Mr. Berewa said to be able to properly discuss the topic ĎPursuing Justice and Peace in Post-Conflict Sierra Leone: Examining the Challengesí, it would require a critical look at the causes of the decade long civil war in the country, stating further that "the proper thing to do in that direction is to accurately and shamelessly diagnose the true causes of the conflict if we intend to eradicate it for good and to now pursue peace".
Still on the causes of the conflict, Mr. Berewa stated authoritatively that leadership failure and failure of governance, outshadows all previously thought causes.
As a nation, Mr. Berewa warned that "such failures should be eliminated from our conduct and resolve to prevent their recurrence both in the governance of the state and in our own inter-personal dealings among ourselves as citizens".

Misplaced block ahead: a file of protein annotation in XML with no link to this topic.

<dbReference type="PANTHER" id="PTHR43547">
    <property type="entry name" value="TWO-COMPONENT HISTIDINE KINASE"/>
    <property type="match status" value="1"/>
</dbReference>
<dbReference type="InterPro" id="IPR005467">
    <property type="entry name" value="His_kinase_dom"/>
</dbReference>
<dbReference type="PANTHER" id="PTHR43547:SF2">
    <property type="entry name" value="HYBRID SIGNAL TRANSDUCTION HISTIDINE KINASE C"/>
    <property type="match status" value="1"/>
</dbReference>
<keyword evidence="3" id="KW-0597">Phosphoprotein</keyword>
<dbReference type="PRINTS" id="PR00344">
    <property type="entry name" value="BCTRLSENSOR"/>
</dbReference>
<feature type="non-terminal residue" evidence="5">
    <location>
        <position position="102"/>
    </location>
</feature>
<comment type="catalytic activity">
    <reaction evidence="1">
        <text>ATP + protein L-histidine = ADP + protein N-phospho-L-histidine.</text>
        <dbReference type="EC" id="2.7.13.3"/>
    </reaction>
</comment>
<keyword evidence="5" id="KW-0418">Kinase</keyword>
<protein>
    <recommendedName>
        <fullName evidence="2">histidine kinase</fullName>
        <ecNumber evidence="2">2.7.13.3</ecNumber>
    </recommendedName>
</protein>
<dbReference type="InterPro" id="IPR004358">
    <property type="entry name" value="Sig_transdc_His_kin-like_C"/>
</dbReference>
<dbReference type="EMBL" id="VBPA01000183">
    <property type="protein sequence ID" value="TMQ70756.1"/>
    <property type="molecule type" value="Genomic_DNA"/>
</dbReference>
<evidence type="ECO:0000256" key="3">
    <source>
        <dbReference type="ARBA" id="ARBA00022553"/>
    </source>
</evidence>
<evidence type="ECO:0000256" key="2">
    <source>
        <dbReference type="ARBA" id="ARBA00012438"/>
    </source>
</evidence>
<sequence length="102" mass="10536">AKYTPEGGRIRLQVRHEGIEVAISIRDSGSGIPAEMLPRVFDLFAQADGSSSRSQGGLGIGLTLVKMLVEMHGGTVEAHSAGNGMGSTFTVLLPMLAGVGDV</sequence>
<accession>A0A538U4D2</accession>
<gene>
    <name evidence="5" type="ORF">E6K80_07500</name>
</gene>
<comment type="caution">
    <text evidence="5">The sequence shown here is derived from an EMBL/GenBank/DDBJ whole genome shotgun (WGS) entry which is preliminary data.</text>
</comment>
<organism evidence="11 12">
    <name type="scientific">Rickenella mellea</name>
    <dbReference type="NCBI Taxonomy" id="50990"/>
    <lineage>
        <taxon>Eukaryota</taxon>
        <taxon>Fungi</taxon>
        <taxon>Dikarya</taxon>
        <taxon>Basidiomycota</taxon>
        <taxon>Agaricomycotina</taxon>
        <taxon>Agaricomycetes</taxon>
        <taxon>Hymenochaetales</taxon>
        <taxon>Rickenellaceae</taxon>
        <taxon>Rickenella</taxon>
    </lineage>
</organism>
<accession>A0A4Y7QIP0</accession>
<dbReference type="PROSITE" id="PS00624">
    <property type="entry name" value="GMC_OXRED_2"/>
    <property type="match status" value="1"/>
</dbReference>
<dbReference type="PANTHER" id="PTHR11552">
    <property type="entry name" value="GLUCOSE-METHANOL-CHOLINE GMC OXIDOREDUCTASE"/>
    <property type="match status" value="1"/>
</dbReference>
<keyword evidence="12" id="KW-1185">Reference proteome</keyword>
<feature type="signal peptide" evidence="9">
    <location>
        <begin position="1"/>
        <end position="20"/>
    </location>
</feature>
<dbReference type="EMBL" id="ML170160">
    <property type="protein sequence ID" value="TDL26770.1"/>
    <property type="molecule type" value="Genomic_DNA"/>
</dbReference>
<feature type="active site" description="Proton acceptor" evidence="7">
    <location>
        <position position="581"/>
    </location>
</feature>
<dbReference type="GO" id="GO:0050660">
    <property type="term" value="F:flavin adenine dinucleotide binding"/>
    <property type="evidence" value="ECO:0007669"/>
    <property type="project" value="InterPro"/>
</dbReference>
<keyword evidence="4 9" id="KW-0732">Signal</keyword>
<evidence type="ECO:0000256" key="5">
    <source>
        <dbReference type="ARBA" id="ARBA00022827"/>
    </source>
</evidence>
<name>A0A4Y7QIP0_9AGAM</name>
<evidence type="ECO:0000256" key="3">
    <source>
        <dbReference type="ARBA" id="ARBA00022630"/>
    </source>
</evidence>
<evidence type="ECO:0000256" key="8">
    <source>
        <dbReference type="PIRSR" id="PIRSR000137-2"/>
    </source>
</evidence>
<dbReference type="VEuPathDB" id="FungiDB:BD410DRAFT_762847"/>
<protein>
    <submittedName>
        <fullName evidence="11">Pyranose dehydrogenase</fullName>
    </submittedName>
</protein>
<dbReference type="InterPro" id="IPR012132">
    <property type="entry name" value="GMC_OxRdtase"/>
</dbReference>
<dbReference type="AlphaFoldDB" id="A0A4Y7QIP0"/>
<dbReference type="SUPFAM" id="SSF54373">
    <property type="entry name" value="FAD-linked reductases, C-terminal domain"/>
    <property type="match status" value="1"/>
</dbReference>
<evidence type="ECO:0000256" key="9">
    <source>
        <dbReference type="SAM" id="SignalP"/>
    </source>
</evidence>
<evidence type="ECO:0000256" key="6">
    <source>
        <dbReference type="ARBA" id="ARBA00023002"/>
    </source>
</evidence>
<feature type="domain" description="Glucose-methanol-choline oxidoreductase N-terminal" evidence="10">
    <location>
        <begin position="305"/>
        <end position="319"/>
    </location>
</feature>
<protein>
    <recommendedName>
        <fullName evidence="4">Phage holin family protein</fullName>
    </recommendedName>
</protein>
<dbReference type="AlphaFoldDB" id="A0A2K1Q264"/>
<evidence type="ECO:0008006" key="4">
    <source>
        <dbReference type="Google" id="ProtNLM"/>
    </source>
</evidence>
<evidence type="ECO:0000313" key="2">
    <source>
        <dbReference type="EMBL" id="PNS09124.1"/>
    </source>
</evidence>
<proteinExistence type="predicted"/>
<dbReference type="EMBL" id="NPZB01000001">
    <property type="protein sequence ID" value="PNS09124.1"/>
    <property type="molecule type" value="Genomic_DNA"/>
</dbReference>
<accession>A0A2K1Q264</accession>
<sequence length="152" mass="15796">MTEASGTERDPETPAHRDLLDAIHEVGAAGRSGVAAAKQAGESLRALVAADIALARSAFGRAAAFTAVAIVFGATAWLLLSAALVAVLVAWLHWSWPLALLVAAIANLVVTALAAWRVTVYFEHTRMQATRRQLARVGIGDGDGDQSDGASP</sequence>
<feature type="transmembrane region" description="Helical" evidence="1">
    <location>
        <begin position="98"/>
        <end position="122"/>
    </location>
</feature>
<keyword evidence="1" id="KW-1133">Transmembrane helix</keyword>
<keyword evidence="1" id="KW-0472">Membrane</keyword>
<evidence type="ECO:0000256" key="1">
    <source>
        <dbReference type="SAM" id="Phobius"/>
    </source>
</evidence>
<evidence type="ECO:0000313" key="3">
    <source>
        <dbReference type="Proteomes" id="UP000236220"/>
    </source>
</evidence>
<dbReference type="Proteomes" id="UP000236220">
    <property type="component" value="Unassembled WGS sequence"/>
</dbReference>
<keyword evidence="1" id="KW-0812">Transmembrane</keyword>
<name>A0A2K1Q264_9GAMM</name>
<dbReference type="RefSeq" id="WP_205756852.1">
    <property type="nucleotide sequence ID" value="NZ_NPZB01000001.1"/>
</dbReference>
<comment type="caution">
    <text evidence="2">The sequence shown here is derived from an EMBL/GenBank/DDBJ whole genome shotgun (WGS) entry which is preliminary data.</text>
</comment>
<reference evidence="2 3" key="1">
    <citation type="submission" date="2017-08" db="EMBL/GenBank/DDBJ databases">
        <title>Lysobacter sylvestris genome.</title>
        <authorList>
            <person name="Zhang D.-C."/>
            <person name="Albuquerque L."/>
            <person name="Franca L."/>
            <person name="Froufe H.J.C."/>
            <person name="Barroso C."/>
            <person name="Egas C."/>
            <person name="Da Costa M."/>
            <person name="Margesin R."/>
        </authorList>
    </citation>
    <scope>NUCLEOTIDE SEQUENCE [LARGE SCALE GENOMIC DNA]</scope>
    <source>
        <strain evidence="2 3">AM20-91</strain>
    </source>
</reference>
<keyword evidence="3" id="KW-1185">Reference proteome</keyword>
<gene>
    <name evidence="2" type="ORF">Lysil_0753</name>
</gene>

He pointed out that "it is only by putting our fingers on the true causes of the conflict that that we can prevent their creeping into our national life again", adding that "It is only by our doing this that we can be said to be pursuing peace and justice in post-conflict Sierra Leone.
In pursuing peace and justice in post-conflict Sierra Leone, Mr. Berewa implored that all eyes should be firmly fixed on the road map prescribed by the Truth and Reconciliation Commission (TRC). "With this as our guide, we would not go astray again", Mr. Berewa added.
Peace and justice according to Mr. Berewa are inseparable, and that what binds them neatly together is true democracy. For him, democracy means the way and manner in which the people exercise power, including participation in the decision-making process, the enacting of laws and above all, their participation in the nationís wealth on the basis of equitable distribution.